While I had some free time to act like a tourist, most of my time was spent teaching English. I didn?t feel I could teach English very well since I majored in Biology, but they were still happy to have me. Many have improved with their English and while they still make mistakes, they have the confidence to speak anyway. In July, S. Lori from Columbia NY came to help teach English. I basically led Romans Bible studies while she taught grammar. Attendance to the lessons was low and scattered but I learned many of the shepherds have to work very late. After Lori left, I also had to take over her English lessons for the children and teach beginners as well. A few weeks before I left, S. Eric came to visit after spending 2 years in China teaching English. He took over my English classes and all the brothers were finally happy to have a shepherd come since only shepherdesses had been coming to teach English. The last week I was in Kazakhstan, we held an English Bible Academy for the new students. It was based on John 3 when Jesus taught Nicodemus about life in the Spirit. While many came only to hear English, we prayed that God would work in their hearts to accept the true life in Jesus.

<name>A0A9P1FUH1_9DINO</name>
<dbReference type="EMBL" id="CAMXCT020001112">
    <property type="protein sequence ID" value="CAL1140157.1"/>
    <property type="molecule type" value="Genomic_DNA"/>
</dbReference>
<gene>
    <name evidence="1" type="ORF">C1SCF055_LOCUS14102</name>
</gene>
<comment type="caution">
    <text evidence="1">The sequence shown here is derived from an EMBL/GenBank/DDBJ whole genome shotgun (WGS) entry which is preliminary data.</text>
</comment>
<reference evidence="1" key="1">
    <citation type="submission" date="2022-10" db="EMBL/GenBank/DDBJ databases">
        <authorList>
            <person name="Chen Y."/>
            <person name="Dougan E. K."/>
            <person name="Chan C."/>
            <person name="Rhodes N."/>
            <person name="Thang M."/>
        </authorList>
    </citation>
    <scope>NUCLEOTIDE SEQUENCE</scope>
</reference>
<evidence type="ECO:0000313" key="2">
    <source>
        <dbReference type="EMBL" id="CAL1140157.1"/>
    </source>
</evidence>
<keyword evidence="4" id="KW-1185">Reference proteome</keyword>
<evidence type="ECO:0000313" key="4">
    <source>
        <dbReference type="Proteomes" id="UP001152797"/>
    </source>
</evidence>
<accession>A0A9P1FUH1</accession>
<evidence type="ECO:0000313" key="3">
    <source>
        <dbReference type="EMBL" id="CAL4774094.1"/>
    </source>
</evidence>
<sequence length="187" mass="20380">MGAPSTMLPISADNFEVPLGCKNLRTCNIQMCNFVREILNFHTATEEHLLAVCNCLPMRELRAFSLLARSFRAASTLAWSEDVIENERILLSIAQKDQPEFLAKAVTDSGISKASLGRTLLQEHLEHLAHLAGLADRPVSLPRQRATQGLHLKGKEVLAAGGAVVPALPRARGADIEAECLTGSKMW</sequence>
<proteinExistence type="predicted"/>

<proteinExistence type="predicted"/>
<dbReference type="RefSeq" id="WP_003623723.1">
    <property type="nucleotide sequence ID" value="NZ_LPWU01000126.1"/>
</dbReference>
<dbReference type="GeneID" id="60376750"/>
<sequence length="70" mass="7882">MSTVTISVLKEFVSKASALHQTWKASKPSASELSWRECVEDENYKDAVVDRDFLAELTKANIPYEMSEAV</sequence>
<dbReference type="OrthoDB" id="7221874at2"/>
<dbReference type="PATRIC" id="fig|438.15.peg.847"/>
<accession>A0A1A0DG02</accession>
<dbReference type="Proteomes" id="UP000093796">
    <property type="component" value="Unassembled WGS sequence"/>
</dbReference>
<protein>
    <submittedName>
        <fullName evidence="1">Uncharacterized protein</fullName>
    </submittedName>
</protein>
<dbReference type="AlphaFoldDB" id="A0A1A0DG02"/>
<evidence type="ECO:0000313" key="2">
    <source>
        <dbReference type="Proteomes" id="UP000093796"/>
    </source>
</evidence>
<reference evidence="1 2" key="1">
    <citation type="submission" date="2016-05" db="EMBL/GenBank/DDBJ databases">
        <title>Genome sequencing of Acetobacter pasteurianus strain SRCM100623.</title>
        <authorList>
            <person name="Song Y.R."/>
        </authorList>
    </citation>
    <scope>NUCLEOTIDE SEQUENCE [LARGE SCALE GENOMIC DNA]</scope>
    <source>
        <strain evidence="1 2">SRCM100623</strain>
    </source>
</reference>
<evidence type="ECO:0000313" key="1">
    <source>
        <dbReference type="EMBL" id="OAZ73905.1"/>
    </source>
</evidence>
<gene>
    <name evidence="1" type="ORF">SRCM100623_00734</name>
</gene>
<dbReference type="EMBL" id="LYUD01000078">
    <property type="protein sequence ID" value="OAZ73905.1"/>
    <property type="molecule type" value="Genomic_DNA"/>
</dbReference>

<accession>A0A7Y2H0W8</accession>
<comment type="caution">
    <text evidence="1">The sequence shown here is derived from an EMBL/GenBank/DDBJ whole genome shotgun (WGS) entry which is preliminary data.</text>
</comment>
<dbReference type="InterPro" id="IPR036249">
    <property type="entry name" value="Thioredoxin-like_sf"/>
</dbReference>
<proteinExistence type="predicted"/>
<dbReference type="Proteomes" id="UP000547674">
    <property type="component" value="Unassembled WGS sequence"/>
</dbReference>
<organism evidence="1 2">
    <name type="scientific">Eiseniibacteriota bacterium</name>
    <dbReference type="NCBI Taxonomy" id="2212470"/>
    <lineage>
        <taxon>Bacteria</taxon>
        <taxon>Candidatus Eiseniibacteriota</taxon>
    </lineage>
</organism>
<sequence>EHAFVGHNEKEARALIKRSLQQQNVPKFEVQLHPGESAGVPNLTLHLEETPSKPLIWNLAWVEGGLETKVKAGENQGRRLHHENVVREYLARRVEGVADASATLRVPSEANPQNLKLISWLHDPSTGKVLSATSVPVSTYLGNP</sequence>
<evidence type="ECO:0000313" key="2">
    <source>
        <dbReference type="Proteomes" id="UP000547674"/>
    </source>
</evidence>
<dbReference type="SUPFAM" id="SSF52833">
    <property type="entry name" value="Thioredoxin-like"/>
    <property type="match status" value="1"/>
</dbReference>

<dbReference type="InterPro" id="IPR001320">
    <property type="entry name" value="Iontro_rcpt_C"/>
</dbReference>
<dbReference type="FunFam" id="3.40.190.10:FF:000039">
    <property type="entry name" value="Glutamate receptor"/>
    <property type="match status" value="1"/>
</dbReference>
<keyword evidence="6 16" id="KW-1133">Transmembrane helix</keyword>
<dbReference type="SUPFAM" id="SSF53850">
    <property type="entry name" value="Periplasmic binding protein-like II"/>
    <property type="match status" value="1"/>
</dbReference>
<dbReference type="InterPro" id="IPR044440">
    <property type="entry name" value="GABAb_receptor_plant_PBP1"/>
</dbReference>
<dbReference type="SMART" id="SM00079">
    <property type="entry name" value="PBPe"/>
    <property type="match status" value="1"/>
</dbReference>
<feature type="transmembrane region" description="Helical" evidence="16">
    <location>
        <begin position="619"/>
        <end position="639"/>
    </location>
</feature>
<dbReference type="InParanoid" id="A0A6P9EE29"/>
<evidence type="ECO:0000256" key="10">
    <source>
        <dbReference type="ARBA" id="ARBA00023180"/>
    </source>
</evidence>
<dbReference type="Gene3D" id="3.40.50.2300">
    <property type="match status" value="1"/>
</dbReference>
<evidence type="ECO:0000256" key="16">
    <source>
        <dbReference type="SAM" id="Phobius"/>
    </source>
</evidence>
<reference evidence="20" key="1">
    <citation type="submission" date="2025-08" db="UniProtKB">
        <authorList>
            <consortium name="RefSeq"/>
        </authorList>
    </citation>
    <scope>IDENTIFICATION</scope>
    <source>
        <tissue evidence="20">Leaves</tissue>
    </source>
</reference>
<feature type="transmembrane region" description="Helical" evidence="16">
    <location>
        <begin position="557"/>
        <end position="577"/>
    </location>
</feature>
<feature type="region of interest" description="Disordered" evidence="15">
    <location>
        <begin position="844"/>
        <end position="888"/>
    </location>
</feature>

Personally, I was expecting Kazakhstan to be less modern, so everything was a lot better than I thought it would be. You still can?t drink the water and everything seems to have meat in it. But they drink a lot of tea and I was mostly fed Korean food, so I survived. In Astana, I didn?t know the language and was far from everything familiar. Through writing life testimonies, I could see God training me to depend only on Him. I received Luke 9:23 as my key verse because I realized I didn?t have a sincere shepherd heart for all God?s people including Muslims. I have to deny my selfish opinions and declare that Jesus is my king in all matters of my life. I thank God that he allowed me to participate in the Astana ministry this summer and see his great work in Muslim nations. I pray to serve him with a shepherd heart for the students in Cincinnati this new school year. Amen.

Prayer topics for Astana

  • 50 1:1 / 30 SWS each week
  • co work with Karaganda ministry, S. Joseph can write powerful/clear messages each week
  • Kazakhstan to become a kingdom of priests and a holy nation, a prayer center for Central Asia and Muslim nations